8. Most of the social programs that don’t work are Republican brain children. They don’t work because they aren’t properly implemented, supported or measured. No Child Left Behind is a perfect example of the failure of Republicans and their capitalistic sponsors (See the ultimate in right wing failure regarding public education in Betsy DeVos.) It was predicated on punishment without any element of progressive or positive vectors toward improving the plight of teachers, buildings and supplies.

    In short, the politicization of Republican programs is merely a smoke screen to garner votes, nothing more.

  9. Only people with LOW levels of education could continue to support the IN Republicans
    I guess “dumb kids” is a good outcome for the Republicans
    and MORE CHURCH — YAY for them

  10. The Tyranny of Metrics by Jerry Muller:

    “The belief that the best way to motivate people…is by attaching rewards and penalties to their measured performance.” “Metric fixation is the persistence of these beliefs despite their unintended negative consequences when they are put into practice.”

  11. I have often wondered how effective these non-profits are in terms of the effectiveness in implementing their mission statements.

    Over it @ 8:51 am good comments. Privatization has at it’s core turning a profit for the stock holders/owners anything that interferes with that goal must be eliminated. Unions are a prime target.

    As a Boomer, I remember that sense of awe back during the space race which began with Sputnik. So much science and technology used to expand our knowledge of the earth and space, with peaceful intentions. Astronomy, archeology, combined with geology and genetics have identified the truth of the Big Bang billions of years ago and evolution.

    Sadly, in the 60 or so years since Sputnik we still have a sizable number of people who reject Science and Truth in favor of a supernatural origin of the universe and in particular a bind belief in humanity being the culmination of creation.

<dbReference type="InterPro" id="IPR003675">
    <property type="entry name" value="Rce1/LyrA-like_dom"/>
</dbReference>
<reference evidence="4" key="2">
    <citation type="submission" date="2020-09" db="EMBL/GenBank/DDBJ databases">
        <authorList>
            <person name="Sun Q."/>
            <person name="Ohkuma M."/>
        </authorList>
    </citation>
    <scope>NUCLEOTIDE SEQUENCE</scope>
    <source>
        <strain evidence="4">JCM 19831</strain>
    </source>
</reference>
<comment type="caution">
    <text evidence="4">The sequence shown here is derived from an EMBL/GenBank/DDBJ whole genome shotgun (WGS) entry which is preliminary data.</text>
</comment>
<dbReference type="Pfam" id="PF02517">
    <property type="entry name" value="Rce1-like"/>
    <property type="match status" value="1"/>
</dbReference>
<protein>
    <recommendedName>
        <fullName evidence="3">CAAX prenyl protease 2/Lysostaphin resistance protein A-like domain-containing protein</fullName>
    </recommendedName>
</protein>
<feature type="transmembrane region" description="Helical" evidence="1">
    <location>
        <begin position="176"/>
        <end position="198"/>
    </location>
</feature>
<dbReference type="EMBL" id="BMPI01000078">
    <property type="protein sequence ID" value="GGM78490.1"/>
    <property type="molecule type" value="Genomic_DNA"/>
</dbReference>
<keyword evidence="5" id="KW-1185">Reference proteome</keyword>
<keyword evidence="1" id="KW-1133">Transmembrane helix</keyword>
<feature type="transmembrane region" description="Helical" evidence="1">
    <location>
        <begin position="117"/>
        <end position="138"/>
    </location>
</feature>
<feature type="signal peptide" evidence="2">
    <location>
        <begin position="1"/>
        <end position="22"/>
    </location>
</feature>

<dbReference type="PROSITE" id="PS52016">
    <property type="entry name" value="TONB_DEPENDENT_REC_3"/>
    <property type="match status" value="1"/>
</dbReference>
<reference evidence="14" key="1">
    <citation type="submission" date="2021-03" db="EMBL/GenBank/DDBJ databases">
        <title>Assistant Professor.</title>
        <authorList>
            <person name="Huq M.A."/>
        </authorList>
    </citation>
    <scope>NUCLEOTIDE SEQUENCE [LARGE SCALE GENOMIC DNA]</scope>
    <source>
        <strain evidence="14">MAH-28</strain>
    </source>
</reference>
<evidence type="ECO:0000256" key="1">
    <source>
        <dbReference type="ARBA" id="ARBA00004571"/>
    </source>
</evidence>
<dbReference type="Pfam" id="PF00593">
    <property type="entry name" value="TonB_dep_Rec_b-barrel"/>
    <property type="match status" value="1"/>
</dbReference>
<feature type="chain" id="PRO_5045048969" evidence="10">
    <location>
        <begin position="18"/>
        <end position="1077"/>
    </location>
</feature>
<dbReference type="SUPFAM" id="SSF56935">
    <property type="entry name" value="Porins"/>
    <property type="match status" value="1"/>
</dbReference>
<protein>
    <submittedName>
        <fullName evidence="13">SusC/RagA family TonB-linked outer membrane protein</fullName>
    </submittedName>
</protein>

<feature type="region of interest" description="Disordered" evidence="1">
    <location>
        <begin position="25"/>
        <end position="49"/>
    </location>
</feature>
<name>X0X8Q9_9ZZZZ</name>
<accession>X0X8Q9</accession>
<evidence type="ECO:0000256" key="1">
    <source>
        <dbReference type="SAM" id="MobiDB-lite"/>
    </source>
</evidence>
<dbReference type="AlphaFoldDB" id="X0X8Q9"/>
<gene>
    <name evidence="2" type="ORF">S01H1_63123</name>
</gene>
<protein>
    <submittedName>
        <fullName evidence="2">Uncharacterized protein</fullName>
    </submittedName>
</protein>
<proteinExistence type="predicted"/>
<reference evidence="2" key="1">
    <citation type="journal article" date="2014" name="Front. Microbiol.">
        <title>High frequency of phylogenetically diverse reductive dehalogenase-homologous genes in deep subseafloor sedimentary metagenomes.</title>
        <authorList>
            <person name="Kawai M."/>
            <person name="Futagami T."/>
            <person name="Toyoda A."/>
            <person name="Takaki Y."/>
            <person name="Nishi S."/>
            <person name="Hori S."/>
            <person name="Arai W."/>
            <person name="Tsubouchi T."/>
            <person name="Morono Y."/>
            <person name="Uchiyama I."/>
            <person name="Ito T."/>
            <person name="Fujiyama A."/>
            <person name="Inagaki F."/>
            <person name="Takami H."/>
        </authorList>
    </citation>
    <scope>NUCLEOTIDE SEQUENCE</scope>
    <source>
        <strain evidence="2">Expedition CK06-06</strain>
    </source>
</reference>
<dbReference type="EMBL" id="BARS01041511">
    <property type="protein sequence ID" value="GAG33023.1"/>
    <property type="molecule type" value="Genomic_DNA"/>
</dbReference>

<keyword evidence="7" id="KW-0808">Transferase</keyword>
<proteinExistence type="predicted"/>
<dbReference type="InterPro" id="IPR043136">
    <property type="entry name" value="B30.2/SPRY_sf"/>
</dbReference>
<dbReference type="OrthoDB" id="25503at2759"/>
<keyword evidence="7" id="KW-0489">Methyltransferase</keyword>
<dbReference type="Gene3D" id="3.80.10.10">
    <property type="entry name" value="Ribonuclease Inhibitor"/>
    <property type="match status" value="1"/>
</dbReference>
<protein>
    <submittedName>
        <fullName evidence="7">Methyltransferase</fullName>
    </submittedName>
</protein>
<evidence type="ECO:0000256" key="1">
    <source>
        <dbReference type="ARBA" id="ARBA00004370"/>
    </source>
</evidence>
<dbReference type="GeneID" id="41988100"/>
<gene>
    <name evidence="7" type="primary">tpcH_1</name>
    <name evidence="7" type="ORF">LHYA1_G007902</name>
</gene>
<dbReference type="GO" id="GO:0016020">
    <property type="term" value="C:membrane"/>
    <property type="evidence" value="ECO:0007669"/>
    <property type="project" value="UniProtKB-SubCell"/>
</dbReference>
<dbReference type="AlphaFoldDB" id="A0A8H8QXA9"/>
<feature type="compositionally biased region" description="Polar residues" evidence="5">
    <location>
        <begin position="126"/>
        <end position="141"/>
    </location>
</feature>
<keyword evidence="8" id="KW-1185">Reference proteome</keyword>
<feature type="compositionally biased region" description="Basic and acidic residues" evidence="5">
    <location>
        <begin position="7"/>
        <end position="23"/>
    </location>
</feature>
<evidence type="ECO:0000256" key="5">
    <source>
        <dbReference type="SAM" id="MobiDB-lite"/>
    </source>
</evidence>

12. It’s inspiring to see a charity do an honest evaluation of the outcomes of one of its programs. Hopefully, they will learn from their mistakes and find better ways to help the people of Bangladesh.

    I wish that we did the same sort of outcomes research with all government policies and programs. We need to fund what actually works for the greater good. Fortunately, the states that reformed their criminal justice system did this which in turn led to the recent passage of a bill that reforms the federal criminal justice system.

    It would also be better if our health care facilities , treatment centers, and pharmaceutical companies did rigorous outcome studies. They need to be more concerned with creating positive outcomes and less concerned with huge profits that make shareholders happy.

  13. John Neal @ 9:36 am

    “The belief that the best way to motivate people…is by attaching rewards and penalties to their measured performance.” “Metric fixation is the persistence of these beliefs despite their unintended negative consequences when they are put into practice.”

    As someone who labored in a White Collar environment for most of my working career this idea of sales equals profits over rules and regulations has had dire consequences. The Savings and Loan Scandals, dot com bubbles, housing bubbles, etc.

    The Fraudsters of Wall Street can always count on the Corporatist elected officials and their lackeys in the enforcement arm of the government to give them that Get of Jail Card, when they find themselves in legal trouble.

  14. Science of course is the gold standard for insuring that we can tell reality from what we wish was true by mearuring it very carefully under very controlled conditions. While that is the most reliable means we have it’s not always the most popular means and one of the examples of that is anthropogenic global warming. We don’t like the reality that’s been discovered. So instead of using our knowledge of reality to mitigate present and upcoming very expensive consequences to tax payers, many choose to ignore the threat and argue that science got the data wrong. Not because there is conflicting data at all, only because the answer is inconvenient.

    There may have been times in the past in which we could afford mythology but they are long gone. Yet the more true that statement gets it seems the more true that we we are unable to let go of comfortable myths and adapt instead to hard reality.

  15. Take a deep breath, Sheila, and enjoy your wonderful family this holiday season. Wishing you many good times and happiness in the new year.